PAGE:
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Constructing Chromosome Maps

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Have you ever wondered why a child may differ so much in physical appearance from it’s parents? The fact that no one person shares the same characteristics with you is really quite fascinating. During the process in which gametes are created, diploid cells are separated into haploid cells. This process is called myosis and is responsible for recombining gene sequence to create genetic diversity.  During myosis, sister chromosomes meet in pairs near the middle of the cell before division. During this time, chromosomes are nestled closely together and swap sections of their genetic code in a process called crossing over. Crossing over and the swapping of genes is responsible for genetic recombination and the difference in two individuals’ appearances.

To simulate the process of crossing over and to calculate the frequency of separation,  a diagram representing a chromosome was drawn. Different genes were placed unevenly across the length of the chromosome to represent the genetic sequence on the chromosome. To simulate the point at which separation occurred a popsicle stick, which represented the sister chromosome, was thrown in the air and landed randomly on the diagram. The popsicle stick was thrown about 50 times (more because it didn’t always land on the chromosome…) to get an accurate picture of the relationship between the distance of the genes and  frequency in which genes were separated. Once 50 successful throws were completed, the frequency of separation was multiplied by two for easier calculations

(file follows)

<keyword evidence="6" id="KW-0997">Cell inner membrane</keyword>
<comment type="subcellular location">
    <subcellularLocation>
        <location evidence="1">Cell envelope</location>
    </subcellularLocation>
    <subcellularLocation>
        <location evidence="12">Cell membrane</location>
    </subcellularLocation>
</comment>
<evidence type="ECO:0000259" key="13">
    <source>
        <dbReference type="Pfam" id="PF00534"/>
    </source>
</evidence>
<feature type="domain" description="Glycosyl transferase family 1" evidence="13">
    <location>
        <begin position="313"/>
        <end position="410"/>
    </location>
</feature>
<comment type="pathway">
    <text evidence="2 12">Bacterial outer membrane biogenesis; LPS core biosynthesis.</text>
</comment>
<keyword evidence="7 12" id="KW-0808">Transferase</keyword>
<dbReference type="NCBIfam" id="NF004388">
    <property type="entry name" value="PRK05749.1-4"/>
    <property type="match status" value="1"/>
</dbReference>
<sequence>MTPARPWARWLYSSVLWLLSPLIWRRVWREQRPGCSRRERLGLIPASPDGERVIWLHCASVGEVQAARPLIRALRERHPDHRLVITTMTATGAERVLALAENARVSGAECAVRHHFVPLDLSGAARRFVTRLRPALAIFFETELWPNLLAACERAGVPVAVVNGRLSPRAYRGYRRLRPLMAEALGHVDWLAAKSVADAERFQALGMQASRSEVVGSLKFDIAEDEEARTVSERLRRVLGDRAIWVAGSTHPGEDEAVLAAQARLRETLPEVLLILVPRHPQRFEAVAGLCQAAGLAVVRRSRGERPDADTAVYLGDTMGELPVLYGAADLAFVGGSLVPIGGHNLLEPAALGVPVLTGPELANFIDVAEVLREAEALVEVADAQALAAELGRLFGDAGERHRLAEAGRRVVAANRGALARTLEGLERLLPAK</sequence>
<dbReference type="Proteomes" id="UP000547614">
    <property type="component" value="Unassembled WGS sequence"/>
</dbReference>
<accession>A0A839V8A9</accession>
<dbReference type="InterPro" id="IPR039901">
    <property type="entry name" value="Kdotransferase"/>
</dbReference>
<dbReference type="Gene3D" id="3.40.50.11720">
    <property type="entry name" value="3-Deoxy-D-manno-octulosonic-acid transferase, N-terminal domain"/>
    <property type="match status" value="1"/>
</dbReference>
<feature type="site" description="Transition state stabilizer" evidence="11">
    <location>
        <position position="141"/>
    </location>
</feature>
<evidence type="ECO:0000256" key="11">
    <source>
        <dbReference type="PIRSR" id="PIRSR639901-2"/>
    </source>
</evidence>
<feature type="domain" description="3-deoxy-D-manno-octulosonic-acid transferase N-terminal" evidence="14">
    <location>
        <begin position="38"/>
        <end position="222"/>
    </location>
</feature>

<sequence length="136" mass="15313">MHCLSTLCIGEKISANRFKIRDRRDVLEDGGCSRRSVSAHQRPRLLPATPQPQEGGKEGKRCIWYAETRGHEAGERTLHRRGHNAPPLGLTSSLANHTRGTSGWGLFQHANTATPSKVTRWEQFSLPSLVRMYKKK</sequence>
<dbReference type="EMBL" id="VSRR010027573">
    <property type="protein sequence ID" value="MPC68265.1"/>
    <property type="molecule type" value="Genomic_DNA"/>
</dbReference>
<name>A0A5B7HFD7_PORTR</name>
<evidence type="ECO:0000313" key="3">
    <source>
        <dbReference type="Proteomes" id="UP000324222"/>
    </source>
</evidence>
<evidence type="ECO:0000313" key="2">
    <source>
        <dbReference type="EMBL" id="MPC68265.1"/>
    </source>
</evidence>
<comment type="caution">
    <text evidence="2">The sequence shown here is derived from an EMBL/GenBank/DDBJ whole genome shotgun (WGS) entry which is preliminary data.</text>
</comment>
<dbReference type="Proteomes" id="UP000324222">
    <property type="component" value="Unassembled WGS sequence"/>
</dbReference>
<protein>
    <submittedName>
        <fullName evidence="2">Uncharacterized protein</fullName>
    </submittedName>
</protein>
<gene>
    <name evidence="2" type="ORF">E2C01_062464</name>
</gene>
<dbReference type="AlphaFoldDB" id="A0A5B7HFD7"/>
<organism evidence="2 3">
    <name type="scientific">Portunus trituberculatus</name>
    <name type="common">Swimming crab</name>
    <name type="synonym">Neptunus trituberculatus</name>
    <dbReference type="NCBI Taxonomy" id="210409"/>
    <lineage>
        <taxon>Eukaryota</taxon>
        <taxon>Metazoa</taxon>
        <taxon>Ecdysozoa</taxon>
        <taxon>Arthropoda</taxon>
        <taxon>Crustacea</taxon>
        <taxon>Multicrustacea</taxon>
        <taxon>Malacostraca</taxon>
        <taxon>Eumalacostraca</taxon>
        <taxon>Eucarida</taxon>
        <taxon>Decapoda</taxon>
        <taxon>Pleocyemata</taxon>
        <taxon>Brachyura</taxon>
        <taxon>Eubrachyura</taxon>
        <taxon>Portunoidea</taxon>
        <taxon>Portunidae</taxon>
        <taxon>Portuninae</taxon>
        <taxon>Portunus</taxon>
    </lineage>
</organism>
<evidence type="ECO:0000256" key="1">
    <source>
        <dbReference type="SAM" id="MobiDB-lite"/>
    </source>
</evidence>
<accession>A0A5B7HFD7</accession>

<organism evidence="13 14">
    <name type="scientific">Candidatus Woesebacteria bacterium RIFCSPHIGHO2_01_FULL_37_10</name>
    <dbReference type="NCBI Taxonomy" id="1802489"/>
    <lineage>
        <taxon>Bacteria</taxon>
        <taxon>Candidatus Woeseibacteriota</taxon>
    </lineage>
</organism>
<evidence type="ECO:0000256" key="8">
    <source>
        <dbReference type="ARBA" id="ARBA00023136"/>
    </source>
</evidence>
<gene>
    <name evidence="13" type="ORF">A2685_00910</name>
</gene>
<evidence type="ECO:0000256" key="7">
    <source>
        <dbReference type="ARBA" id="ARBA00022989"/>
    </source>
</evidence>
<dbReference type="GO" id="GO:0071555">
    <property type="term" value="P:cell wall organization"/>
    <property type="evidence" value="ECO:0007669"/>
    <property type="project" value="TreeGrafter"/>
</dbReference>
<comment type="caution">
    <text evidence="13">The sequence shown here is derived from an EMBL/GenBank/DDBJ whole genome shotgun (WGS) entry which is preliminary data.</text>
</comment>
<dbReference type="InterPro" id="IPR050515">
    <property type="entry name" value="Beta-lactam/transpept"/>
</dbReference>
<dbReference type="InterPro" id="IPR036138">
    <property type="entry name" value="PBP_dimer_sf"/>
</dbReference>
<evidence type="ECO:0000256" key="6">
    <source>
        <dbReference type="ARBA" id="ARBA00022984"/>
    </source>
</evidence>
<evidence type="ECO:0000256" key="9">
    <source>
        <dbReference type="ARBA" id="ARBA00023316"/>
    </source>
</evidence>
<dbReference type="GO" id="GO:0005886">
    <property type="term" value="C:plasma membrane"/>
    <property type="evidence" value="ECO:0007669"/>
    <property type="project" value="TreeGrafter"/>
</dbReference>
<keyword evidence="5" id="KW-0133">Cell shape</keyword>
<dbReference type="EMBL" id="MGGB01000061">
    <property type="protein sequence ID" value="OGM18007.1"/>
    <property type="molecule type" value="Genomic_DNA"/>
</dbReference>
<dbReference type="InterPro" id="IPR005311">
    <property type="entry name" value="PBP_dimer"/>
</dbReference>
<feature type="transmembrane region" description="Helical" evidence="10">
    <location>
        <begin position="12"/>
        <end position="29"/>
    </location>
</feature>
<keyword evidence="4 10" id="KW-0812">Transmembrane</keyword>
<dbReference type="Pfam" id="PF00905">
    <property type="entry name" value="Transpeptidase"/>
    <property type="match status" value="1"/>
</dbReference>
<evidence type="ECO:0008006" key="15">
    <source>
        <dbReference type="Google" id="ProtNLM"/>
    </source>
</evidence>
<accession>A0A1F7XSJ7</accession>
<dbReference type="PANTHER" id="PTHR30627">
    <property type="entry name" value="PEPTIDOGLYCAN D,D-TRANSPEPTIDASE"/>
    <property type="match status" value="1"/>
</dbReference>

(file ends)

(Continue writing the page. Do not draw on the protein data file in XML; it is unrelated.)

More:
Through tossing the popsicle stick, I noticed that some genes had a much higher frequency of separation than other genes. This higher frequency was due to the fact that the distance between these genes was larger. This meant that the popsicle stick had a higher probability of landing in between genes with a larger distance separating them opposed to a shorter distance.  In the diagrams below, the frequency of separation for each gene is indicated. 201506170816

unnamedWhile conducting this simulation, there were a few inconstancies and areas of improvement. In order to gather more accurate data, the chromosome diagram should be taped down to prevent it from moving and causing a variance in distance. Also, the chair should be secured as well. If the throwing distance is changed each time it causes less-accurate results to be recorded.

Through this simulation, I was able to understand the concept of crossing over and separation better. It is truly amazing how when two or more genes undergo recombination, a person’s characteristics can be molded to distinguish itself from others.

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